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Thursday, 22 December 2011

Slade - Merry Christmas Everybody

'Merry Xmas Everybody' is a 1973 song by the English rock band Slade. Written by lead vocalist and guitarist Noddy Holder and bassist Jim Lea, and produced by Chas Chandler, it was the band's sixth number-one single in the UK. It earned the UK Christmas Number One slot in December 1973, beating another Christmas-themed song, Wizzard's 'I Wish It Could Be Christmas Everyday', which reached fourth place. By mid-January it was still at number one; it stayed in the UK Singles Chart well into February 1974.
Based on melodies from discarded songs written six years before, 'Merry Xmas Everybody' was Slade's best-selling single, released at the peak of their popularity, and sold over a million copies upon its first release. It is Slade's last number-one single, but by far their most successful. It has been released during every decade since 1973, and has been covered by numerous artists. In a 2007 poll, 'Merry Xmas Everybody' was voted the UK's most popular Christmas song.

The single was certified UK Platinum by BPI in December 1980.
According to the Fan Club Newsletter for January and February 1974, the album was rewarded a Silver Disc for pre-order sales, even before the single's release. Within the first week of release, the single had sold 500,000 copies.
Also, according to the same newsletter, 'Merry Xmas Everybody' was in such big demand that Polydor records had to make special arrangements to have 250,000 discs sent from Los Angeles, as well as 30,000 copies a day they were receiving from Germany.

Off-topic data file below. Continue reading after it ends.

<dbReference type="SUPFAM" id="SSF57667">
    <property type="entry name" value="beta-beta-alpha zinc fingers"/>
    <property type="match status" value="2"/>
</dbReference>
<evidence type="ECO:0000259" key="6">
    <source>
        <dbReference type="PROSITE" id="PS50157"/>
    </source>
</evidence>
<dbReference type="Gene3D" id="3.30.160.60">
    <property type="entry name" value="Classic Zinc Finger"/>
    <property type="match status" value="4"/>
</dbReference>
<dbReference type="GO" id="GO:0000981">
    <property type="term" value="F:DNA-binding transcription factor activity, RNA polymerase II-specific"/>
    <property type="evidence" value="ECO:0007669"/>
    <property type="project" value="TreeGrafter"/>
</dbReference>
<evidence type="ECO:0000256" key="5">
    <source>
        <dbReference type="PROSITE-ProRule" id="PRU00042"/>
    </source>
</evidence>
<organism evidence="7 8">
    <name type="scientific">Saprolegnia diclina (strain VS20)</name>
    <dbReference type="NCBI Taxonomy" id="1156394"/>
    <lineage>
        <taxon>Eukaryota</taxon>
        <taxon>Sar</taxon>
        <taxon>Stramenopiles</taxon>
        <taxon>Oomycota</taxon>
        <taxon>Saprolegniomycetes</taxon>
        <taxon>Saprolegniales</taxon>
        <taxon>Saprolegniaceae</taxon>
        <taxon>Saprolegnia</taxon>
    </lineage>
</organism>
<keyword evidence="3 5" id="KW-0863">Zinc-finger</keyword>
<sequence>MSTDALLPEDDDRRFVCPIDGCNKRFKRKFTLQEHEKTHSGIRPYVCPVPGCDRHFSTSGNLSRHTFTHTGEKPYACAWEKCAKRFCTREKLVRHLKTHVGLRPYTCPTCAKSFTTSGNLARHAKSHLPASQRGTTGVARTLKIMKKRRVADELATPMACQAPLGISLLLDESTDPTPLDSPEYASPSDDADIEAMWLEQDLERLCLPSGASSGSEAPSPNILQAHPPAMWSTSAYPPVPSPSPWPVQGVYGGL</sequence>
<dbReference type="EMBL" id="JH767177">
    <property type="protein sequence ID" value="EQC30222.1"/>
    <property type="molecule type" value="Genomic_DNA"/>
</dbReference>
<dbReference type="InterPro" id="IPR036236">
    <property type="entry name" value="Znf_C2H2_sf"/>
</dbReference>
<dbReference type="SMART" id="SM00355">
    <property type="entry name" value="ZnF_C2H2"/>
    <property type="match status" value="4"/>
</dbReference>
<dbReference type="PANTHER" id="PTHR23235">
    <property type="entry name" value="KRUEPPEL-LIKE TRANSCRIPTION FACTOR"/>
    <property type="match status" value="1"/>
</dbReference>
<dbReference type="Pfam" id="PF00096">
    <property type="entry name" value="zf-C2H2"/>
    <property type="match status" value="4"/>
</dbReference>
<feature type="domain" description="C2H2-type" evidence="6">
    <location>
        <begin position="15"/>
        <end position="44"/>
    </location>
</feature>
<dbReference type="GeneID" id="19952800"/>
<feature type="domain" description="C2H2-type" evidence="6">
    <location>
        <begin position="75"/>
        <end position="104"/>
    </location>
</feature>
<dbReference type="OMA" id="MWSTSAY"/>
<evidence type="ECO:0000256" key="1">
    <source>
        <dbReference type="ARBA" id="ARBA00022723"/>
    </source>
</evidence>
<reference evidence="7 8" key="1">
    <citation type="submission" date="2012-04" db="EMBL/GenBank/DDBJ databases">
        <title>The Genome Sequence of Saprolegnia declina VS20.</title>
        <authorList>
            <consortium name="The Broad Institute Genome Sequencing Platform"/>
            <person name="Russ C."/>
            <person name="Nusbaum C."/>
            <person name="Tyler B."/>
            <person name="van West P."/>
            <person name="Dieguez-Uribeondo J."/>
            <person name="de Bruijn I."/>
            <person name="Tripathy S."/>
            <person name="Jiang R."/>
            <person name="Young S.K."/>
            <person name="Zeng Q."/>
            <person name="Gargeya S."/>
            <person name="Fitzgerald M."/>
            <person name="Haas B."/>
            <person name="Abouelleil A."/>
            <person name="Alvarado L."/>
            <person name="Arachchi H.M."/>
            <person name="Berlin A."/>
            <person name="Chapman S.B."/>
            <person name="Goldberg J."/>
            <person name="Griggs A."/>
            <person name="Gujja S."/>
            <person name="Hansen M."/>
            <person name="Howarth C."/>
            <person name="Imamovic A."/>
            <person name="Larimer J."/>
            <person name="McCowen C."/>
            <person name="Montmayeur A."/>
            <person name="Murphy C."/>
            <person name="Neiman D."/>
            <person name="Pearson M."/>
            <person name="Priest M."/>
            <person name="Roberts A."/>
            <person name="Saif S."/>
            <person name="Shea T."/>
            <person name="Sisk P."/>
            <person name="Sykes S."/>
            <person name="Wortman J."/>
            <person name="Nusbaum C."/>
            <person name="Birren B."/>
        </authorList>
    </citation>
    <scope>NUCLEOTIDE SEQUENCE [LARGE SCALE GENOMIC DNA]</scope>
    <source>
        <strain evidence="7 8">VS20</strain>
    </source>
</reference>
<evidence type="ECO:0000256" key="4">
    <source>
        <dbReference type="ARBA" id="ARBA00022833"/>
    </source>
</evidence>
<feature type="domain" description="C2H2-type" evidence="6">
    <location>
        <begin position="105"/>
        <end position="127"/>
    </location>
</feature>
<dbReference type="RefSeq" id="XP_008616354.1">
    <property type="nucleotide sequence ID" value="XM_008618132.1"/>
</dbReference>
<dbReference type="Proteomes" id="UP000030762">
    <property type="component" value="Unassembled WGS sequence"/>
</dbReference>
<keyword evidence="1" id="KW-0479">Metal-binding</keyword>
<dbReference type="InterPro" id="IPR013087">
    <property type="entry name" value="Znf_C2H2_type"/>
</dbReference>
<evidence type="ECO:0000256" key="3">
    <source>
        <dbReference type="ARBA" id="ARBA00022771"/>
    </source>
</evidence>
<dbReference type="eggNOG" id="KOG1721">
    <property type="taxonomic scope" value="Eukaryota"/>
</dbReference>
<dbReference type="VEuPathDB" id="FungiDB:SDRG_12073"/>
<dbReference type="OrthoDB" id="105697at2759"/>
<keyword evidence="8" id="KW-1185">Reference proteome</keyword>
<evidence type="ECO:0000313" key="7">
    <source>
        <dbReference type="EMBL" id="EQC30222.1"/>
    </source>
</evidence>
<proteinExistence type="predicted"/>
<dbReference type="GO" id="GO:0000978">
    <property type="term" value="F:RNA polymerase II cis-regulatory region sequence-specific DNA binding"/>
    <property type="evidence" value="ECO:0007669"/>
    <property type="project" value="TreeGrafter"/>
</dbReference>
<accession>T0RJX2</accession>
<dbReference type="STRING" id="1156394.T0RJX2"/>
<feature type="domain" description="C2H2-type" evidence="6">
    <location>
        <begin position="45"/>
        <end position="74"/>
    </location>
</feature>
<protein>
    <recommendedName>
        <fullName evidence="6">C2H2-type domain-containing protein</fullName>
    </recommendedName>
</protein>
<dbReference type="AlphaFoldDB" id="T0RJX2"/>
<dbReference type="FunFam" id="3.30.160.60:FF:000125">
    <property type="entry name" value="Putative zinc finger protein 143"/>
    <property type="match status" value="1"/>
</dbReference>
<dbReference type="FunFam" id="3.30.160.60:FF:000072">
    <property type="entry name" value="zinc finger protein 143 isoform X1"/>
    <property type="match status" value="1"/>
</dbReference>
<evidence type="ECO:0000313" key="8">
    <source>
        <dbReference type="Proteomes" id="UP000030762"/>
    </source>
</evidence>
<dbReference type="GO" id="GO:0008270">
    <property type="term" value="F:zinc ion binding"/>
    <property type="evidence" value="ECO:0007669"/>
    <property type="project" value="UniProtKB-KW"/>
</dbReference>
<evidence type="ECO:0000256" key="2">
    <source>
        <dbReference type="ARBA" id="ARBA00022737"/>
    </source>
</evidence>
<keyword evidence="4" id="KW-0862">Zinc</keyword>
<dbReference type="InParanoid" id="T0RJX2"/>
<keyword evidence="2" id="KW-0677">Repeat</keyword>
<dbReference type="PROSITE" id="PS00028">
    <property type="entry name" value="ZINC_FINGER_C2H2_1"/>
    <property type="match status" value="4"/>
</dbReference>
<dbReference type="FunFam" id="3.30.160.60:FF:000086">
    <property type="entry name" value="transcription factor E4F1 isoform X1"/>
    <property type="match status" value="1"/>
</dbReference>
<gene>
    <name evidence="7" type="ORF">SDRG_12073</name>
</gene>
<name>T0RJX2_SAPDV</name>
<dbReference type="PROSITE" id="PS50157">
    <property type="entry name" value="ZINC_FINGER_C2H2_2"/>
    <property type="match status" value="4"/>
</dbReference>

By 1973 Slade were one of the most popular bands in Britain, having achieved two number one singles—'Cum On Feel The Noize' and 'Skweeze Me Pleeze Me'—in three months. These singles had both entered the charts straight at number one, a rare feat at the time as this was the first occurrence since The Beatles hit number one in 1969 with Get Back.

The band and their record company, Polydor, decided to produce a Christmas hit. For inspiration Slade members Noddy Holder and Jim Lea looked at previous material they had written. Lea recalled a melody and verse he came up with while showering, and Holder recalled a song he had discarded in 1967, which he had written when the band were named the N'Betweeners. It was entitled 'Buy Me a Rocking Chair', and was Holder's first solo work. Holder used the melody of this song for the chorus, and Lea's melody became the verse. After an evening out drinking, Holder worked through the night at his mother's house in Walsall to write the lyrics, which he completed in one draft. In a 2007 interview with the Daily Mail, he spoke about the song's creation:

"We'd decided to write a Christmas song and I wanted to make it reflect a British family Christmas. Economically, the country was up the creek. The miners had been on strike, along with the grave-diggers, the bakers and almost everybody else. I think people wanted something to cheer them up – and so did I. That's why I came up with the line 'Look To The Future Now It's Only Just Begun'. Once I got the line 'Does Your Granny Always Tell You That The Old Ones Are The Best', I knew I'd got a right cracker on my hands."